A couple clarifications: If you are reading the book, you will note that I am not following the same order as the chapters in Newell’s book. Today’s theme – reconnecting with love – is actually the final chapter in the book. Instead, I have tried to choose chapters that fit with the lectionary scripture texts for each week. Today’s lesson – the story of Jesus and Nicodemus from the gospel of John – says towards the end, “For God so loved the world that he gave his only Son…” It seemed to fit with “reconnecting with love.”
Also, a disclaimer: My talking about these different themes probably won’t deepen your spiritual life. But hopefully you will get a new insight, or perspective, or idea that you can think about and maybe even put into practice in your life in a way that will take your relationship with the Holy in a new way.
Let me also say something about the gospel of John, from which we will be reading for the next few weeks. John is a beautiful gospel, but it is different – in many ways. There are four gospels in the Bible – stories that narrate the life of Jesus, but not in the way we normally think of as biography or history. They are not interested in verifiable facts as much as they are interested in changing your life.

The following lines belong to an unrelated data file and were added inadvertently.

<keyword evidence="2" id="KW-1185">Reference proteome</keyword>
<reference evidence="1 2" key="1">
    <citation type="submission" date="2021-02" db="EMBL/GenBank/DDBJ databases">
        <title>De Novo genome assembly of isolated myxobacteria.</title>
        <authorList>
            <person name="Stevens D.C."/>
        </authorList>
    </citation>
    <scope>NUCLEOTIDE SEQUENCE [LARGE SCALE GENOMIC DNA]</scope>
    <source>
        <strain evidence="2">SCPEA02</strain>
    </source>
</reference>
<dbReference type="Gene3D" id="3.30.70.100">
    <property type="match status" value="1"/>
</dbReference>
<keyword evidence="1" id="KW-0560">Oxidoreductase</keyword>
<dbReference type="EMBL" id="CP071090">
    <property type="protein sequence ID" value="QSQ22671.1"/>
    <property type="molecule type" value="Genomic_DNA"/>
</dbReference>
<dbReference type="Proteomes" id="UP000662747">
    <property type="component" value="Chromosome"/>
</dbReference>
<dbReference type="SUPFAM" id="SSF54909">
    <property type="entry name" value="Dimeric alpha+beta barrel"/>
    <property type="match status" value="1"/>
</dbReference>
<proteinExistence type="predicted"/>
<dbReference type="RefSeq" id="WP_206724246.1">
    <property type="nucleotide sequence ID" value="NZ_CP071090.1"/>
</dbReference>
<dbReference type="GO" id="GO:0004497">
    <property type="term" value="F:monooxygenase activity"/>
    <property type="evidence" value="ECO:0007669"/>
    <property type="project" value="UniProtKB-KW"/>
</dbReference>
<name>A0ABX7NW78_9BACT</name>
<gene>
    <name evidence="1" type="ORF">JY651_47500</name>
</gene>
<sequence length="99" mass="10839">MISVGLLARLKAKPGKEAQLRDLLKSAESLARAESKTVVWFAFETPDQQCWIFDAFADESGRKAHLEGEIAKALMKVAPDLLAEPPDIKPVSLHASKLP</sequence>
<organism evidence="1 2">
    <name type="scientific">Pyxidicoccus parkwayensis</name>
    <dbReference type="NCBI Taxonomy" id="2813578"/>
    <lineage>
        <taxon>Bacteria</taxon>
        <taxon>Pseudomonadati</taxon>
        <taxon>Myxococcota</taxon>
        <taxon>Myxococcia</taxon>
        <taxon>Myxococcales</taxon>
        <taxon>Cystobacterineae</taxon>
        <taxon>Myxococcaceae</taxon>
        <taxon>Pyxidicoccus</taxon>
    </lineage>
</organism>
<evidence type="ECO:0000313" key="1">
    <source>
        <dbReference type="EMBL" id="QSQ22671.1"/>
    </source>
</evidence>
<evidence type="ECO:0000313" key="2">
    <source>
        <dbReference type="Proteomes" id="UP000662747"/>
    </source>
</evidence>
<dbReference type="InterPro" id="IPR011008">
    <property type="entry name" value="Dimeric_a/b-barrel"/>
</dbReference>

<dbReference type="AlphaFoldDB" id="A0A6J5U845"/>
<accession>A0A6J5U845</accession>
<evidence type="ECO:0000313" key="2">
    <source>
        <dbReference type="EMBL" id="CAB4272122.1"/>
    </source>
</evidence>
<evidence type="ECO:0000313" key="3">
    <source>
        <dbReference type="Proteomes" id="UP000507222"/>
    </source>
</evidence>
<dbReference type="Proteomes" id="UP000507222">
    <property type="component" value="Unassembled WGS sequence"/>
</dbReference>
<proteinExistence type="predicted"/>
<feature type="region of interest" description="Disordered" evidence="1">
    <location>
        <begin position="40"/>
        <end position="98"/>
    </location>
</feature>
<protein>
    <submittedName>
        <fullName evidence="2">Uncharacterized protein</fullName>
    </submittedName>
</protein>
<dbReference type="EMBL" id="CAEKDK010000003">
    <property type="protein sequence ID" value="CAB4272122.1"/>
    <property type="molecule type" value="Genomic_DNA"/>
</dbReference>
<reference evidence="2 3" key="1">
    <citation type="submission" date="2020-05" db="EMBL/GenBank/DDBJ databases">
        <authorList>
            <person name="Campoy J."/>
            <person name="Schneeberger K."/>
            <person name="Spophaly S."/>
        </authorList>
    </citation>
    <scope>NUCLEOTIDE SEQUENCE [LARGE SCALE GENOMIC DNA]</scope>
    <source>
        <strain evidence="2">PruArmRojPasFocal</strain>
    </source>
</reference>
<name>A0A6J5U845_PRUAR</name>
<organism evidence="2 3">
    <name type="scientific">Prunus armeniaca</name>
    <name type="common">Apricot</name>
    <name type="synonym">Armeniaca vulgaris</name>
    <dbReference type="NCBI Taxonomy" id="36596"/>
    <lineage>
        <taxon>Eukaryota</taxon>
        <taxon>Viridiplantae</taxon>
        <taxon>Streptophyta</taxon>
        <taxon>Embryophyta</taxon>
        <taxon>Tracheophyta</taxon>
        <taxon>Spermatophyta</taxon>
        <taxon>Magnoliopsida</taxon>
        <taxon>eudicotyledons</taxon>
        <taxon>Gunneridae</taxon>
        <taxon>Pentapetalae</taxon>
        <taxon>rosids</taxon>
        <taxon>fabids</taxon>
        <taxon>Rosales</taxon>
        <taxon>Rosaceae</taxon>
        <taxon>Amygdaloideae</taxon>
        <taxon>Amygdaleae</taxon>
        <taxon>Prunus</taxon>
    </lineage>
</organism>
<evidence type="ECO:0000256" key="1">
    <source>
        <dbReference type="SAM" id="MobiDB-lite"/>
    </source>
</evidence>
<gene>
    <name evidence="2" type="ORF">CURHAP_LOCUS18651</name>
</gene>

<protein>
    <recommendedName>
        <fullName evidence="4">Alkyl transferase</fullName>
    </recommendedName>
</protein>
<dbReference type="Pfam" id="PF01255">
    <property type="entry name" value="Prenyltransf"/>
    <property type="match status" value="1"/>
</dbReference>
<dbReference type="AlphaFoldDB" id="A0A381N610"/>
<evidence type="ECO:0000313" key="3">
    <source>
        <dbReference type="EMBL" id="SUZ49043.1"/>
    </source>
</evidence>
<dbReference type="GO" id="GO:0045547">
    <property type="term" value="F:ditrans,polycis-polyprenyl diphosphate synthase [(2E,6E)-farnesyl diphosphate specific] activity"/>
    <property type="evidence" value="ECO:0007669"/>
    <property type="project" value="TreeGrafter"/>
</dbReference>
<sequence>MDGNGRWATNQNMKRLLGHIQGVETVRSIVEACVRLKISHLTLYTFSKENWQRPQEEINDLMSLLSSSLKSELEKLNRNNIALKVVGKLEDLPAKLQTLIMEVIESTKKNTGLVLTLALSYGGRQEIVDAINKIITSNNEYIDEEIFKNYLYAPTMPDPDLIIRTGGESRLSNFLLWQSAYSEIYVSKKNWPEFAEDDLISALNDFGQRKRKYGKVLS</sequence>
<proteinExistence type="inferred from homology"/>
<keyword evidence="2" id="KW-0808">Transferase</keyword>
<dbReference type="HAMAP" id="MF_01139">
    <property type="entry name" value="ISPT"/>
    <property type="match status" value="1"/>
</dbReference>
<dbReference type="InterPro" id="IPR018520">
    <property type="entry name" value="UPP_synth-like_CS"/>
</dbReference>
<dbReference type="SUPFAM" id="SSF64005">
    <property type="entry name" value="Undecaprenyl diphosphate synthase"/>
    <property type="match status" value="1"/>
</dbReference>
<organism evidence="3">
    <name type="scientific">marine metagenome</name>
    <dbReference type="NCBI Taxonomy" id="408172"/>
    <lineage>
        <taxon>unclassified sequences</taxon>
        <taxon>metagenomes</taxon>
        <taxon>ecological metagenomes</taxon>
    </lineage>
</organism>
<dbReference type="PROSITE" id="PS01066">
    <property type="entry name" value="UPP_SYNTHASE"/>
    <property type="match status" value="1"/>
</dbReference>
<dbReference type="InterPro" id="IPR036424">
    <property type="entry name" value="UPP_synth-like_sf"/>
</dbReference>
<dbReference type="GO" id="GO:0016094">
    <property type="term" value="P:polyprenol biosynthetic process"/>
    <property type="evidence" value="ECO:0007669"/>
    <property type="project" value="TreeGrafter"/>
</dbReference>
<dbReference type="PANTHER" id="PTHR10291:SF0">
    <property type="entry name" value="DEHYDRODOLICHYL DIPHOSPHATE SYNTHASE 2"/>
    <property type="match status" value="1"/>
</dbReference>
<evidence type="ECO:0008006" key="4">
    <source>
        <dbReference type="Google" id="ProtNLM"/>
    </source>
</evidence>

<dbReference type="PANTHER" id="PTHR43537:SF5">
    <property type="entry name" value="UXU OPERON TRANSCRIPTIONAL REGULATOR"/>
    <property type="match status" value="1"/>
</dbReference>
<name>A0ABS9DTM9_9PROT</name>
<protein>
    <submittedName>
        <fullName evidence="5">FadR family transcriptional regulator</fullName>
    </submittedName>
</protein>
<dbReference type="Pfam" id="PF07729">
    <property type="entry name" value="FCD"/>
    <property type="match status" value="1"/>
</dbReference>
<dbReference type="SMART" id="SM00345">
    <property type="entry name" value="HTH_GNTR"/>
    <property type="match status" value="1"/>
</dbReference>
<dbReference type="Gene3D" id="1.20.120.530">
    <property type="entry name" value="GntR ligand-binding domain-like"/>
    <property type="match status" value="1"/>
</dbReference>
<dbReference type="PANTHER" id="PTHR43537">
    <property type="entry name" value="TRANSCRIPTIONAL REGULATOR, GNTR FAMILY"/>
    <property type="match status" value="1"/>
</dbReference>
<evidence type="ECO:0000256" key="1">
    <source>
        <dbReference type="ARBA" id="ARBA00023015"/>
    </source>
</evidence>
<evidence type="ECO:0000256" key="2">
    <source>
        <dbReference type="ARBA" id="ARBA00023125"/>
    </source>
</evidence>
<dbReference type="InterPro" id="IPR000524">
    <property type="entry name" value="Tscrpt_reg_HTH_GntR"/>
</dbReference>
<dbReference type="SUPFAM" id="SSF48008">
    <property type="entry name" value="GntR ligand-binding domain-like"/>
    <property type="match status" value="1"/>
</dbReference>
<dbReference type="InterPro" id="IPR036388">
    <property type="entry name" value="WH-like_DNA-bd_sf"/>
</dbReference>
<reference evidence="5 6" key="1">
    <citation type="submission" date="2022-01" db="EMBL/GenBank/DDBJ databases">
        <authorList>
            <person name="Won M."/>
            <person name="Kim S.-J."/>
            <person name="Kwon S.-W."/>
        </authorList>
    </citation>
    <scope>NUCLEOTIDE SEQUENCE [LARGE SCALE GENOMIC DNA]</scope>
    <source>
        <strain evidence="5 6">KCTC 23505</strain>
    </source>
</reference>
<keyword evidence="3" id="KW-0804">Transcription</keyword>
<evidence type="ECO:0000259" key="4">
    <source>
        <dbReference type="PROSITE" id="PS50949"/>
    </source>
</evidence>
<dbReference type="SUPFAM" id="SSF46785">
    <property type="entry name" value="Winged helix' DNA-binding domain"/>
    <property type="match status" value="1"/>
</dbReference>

Of the four gospels, three are pretty similar: Matthew, Mark and Luke. They follow the same basic chronology of the events of Jesus’ life. Many stories are almost the same in the three – sometimes even word-for-word. In fact, many biblical scholars believe that the authors of Matthew and Luke actually used the gospel of Mark as the starting point for their gospels, but then they edited the text in Mark to give it their own unique “spin”, and then added stories from other sources. The three gospels – Matthew, Mark, and Luke – are sometimes called the “synoptic” gospels – a word that means “seen together.”
But John is an odd duck. The chronology is different than the other three (e.g. the cleansing of the temple happens early in his ministry rather than at the end). It contains many stories not found in any of the other gospels (like turning water into wine). And, from what I have been taught, the original Greek language of the text is very simple, but the ideas it conveys are very complex. As in our lesson for today, the dialog between Jesus and Nicodemus suggests a misunderstanding because of different ways of understanding the same statement. Jesus tells Nicodemus he must be “born again,” or “born from above” – and he is referring to his spiritual relationship with God. Nicodemus is thinking about the birth of a baby. There is a clash of an “earthly” meaning and a “spiritual” meaning – if that makes any sense. I will probably say more about this in weeks to come, but you might find it interesting to read the gospel of John in the next few weeks just to get a sense of what I’m saying.